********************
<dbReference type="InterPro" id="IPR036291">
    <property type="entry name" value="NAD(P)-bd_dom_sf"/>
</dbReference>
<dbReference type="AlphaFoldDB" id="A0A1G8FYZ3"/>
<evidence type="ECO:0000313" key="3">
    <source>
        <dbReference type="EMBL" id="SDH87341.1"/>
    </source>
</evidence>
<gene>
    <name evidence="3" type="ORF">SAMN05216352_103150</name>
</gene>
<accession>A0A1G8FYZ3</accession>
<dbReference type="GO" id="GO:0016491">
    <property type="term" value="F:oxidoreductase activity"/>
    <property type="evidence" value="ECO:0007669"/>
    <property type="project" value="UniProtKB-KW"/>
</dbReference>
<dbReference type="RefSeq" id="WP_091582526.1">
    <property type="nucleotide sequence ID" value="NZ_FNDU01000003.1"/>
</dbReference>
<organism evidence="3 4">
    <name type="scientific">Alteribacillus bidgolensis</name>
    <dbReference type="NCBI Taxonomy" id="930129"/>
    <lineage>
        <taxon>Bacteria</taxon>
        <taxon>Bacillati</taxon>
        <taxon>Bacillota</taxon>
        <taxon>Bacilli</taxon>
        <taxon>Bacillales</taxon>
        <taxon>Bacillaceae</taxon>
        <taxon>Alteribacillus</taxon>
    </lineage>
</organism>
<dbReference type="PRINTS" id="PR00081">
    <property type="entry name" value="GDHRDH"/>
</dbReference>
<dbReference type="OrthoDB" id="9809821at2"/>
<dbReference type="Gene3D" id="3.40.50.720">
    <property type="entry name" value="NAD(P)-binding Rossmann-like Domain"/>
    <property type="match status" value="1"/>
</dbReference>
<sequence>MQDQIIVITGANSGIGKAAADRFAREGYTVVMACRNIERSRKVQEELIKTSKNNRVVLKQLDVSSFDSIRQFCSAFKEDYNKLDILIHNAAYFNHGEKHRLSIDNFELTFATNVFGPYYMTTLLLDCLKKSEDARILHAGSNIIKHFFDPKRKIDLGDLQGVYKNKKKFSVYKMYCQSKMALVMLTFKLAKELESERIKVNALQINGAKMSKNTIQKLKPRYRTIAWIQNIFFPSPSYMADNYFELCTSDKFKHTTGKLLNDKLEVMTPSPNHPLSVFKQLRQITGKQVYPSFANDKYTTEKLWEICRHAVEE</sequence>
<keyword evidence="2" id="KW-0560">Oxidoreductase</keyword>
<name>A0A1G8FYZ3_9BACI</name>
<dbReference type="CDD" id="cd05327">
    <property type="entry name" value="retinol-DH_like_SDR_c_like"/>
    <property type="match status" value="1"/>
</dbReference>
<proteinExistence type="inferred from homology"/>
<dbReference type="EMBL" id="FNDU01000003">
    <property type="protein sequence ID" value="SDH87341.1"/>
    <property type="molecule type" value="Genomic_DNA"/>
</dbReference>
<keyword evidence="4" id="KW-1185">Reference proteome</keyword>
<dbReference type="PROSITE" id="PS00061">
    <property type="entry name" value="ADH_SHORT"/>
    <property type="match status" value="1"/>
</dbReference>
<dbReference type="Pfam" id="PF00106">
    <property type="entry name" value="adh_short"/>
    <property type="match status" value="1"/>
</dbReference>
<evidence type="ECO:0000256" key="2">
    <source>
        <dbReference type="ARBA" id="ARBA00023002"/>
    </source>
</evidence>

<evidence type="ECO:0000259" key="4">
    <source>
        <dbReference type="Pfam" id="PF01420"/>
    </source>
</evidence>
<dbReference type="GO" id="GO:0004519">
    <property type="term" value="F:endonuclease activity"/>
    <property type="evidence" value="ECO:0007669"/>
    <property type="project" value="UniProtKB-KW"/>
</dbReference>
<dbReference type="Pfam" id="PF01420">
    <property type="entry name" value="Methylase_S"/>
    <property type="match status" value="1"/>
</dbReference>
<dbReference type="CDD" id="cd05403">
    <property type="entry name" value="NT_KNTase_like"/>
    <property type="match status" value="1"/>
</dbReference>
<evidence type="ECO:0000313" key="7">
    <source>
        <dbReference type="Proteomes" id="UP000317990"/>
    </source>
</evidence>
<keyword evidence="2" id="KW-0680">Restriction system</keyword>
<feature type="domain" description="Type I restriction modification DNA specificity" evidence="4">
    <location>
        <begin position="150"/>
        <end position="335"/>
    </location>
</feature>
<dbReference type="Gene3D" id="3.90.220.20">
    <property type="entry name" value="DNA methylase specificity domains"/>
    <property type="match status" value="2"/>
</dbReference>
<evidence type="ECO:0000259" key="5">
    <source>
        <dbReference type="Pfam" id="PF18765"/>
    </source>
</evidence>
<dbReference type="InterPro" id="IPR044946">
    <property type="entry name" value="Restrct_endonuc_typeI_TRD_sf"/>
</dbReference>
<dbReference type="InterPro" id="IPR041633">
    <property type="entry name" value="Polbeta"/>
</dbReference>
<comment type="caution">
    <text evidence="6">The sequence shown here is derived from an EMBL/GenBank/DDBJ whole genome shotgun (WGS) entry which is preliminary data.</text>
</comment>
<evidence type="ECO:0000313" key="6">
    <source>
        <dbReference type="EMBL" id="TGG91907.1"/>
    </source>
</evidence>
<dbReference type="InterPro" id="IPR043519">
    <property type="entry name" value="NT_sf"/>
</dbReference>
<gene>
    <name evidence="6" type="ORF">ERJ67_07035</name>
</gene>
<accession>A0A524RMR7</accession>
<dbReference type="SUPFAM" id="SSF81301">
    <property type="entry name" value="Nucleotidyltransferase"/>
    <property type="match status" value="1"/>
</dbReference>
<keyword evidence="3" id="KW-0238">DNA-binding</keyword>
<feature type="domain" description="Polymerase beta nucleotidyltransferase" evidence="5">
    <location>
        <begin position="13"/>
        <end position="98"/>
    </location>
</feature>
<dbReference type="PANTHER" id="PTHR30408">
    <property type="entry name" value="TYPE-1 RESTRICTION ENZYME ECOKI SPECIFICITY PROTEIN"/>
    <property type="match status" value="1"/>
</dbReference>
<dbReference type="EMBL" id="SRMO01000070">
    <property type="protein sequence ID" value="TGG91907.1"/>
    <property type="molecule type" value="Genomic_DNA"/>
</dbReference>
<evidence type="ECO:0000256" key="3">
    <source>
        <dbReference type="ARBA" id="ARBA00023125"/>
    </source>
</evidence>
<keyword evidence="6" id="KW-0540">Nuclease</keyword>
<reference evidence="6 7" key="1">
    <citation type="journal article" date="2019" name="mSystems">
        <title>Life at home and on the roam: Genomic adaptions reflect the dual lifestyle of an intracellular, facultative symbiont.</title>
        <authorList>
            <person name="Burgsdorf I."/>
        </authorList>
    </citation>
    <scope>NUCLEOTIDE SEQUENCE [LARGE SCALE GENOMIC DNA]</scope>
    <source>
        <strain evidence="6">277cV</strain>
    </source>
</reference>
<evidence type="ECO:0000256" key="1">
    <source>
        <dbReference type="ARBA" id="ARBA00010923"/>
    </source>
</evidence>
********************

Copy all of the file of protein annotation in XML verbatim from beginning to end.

<dbReference type="InterPro" id="IPR036291">
    <property type="entry name" value="NAD(P)-bd_dom_sf"/>
</dbReference>
<dbReference type="AlphaFoldDB" id="A0A1G8FYZ3"/>
<evidence type="ECO:0000313" key="3">
    <source>
        <dbReference type="EMBL" id="SDH87341.1"/>
    </source>
</evidence>
<gene>
    <name evidence="3" type="ORF">SAMN05216352_103150</name>
</gene>
<accession>A0A1G8FYZ3</accession>
<dbReference type="GO" id="GO:0016491">
    <property type="term" value="F:oxidoreductase activity"/>
    <property type="evidence" value="ECO:0007669"/>
    <property type="project" value="UniProtKB-KW"/>
</dbReference>
<dbReference type="RefSeq" id="WP_091582526.1">
    <property type="nucleotide sequence ID" value="NZ_FNDU01000003.1"/>
</dbReference>
<organism evidence="3 4">
    <name type="scientific">Alteribacillus bidgolensis</name>
    <dbReference type="NCBI Taxonomy" id="930129"/>
    <lineage>
        <taxon>Bacteria</taxon>
        <taxon>Bacillati</taxon>
        <taxon>Bacillota</taxon>
        <taxon>Bacilli</taxon>
        <taxon>Bacillales</taxon>
        <taxon>Bacillaceae</taxon>
        <taxon>Alteribacillus</taxon>
    </lineage>
</organism>
<dbReference type="PRINTS" id="PR00081">
    <property type="entry name" value="GDHRDH"/>
</dbReference>
<dbReference type="OrthoDB" id="9809821at2"/>
<dbReference type="Gene3D" id="3.40.50.720">
    <property type="entry name" value="NAD(P)-binding Rossmann-like Domain"/>
    <property type="match status" value="1"/>
</dbReference>
<sequence>MQDQIIVITGANSGIGKAAADRFAREGYTVVMACRNIERSRKVQEELIKTSKNNRVVLKQLDVSSFDSIRQFCSAFKEDYNKLDILIHNAAYFNHGEKHRLSIDNFELTFATNVFGPYYMTTLLLDCLKKSEDARILHAGSNIIKHFFDPKRKIDLGDLQGVYKNKKKFSVYKMYCQSKMALVMLTFKLAKELESERIKVNALQINGAKMSKNTIQKLKPRYRTIAWIQNIFFPSPSYMADNYFELCTSDKFKHTTGKLLNDKLEVMTPSPNHPLSVFKQLRQITGKQVYPSFANDKYTTEKLWEICRHAVEE</sequence>
<keyword evidence="2" id="KW-0560">Oxidoreductase</keyword>
<name>A0A1G8FYZ3_9BACI</name>
<dbReference type="CDD" id="cd05327">
    <property type="entry name" value="retinol-DH_like_SDR_c_like"/>
    <property type="match status" value="1"/>
</dbReference>
<proteinExistence type="inferred from homology"/>
<dbReference type="EMBL" id="FNDU01000003">
    <property type="protein sequence ID" value="SDH87341.1"/>
    <property type="molecule type" value="Genomic_DNA"/>
</dbReference>
<keyword evidence="4" id="KW-1185">Reference proteome</keyword>
<dbReference type="PROSITE" id="PS00061">
    <property type="entry name" value="ADH_SHORT"/>
    <property type="match status" value="1"/>
</dbReference>
<dbReference type="Pfam" id="PF00106">
    <property type="entry name" value="adh_short"/>
    <property type="match status" value="1"/>
</dbReference>
<evidence type="ECO:0000256" key="2">
    <source>
        <dbReference type="ARBA" id="ARBA00023002"/>
    </source>
</evidence>

<evidence type="ECO:0000259" key="4">
    <source>
        <dbReference type="Pfam" id="PF01420"/>
    </source>
</evidence>
<dbReference type="GO" id="GO:0004519">
    <property type="term" value="F:endonuclease activity"/>
    <property type="evidence" value="ECO:0007669"/>
    <property type="project" value="UniProtKB-KW"/>
</dbReference>
<dbReference type="Pfam" id="PF01420">
    <property type="entry name" value="Methylase_S"/>
    <property type="match status" value="1"/>
</dbReference>
<dbReference type="CDD" id="cd05403">
    <property type="entry name" value="NT_KNTase_like"/>
    <property type="match status" value="1"/>
</dbReference>
<evidence type="ECO:0000313" key="7">
    <source>
        <dbReference type="Proteomes" id="UP000317990"/>
    </source>
</evidence>
<keyword evidence="2" id="KW-0680">Restriction system</keyword>
<feature type="domain" description="Type I restriction modification DNA specificity" evidence="4">
    <location>
        <begin position="150"/>
        <end position="335"/>
    </location>
</feature>
<dbReference type="Gene3D" id="3.90.220.20">
    <property type="entry name" value="DNA methylase specificity domains"/>
    <property type="match status" value="2"/>
</dbReference>
<evidence type="ECO:0000259" key="5">
    <source>
        <dbReference type="Pfam" id="PF18765"/>
    </source>
</evidence>
<dbReference type="InterPro" id="IPR044946">
    <property type="entry name" value="Restrct_endonuc_typeI_TRD_sf"/>
</dbReference>
<dbReference type="InterPro" id="IPR041633">
    <property type="entry name" value="Polbeta"/>
</dbReference>
<comment type="caution">
    <text evidence="6">The sequence shown here is derived from an EMBL/GenBank/DDBJ whole genome shotgun (WGS) entry which is preliminary data.</text>
</comment>
<evidence type="ECO:0000313" key="6">
    <source>
        <dbReference type="EMBL" id="TGG91907.1"/>
    </source>
</evidence>
<dbReference type="InterPro" id="IPR043519">
    <property type="entry name" value="NT_sf"/>
</dbReference>
<gene>
    <name evidence="6" type="ORF">ERJ67_07035</name>
</gene>
<accession>A0A524RMR7</accession>
<dbReference type="SUPFAM" id="SSF81301">
    <property type="entry name" value="Nucleotidyltransferase"/>
    <property type="match status" value="1"/>
</dbReference>
<keyword evidence="3" id="KW-0238">DNA-binding</keyword>
<feature type="domain" description="Polymerase beta nucleotidyltransferase" evidence="5">
    <location>
        <begin position="13"/>
        <end position="98"/>
    </location>
</feature>
<dbReference type="PANTHER" id="PTHR30408">
    <property type="entry name" value="TYPE-1 RESTRICTION ENZYME ECOKI SPECIFICITY PROTEIN"/>
    <property type="match status" value="1"/>
</dbReference>
<dbReference type="EMBL" id="SRMO01000070">
    <property type="protein sequence ID" value="TGG91907.1"/>
    <property type="molecule type" value="Genomic_DNA"/>
</dbReference>
<evidence type="ECO:0000256" key="3">
    <source>
        <dbReference type="ARBA" id="ARBA00023125"/>
    </source>
</evidence>
<keyword evidence="6" id="KW-0540">Nuclease</keyword>
<reference evidence="6 7" key="1">
    <citation type="journal article" date="2019" name="mSystems">
        <title>Life at home and on the roam: Genomic adaptions reflect the dual lifestyle of an intracellular, facultative symbiont.</title>
        <authorList>
            <person name="Burgsdorf I."/>
        </authorList>
    </citation>
    <scope>NUCLEOTIDE SEQUENCE [LARGE SCALE GENOMIC DNA]</scope>
    <source>
        <strain evidence="6">277cV</strain>
    </source>
</reference>
<evidence type="ECO:0000256" key="1">
    <source>
        <dbReference type="ARBA" id="ARBA00010923"/>
    </source>
</evidence>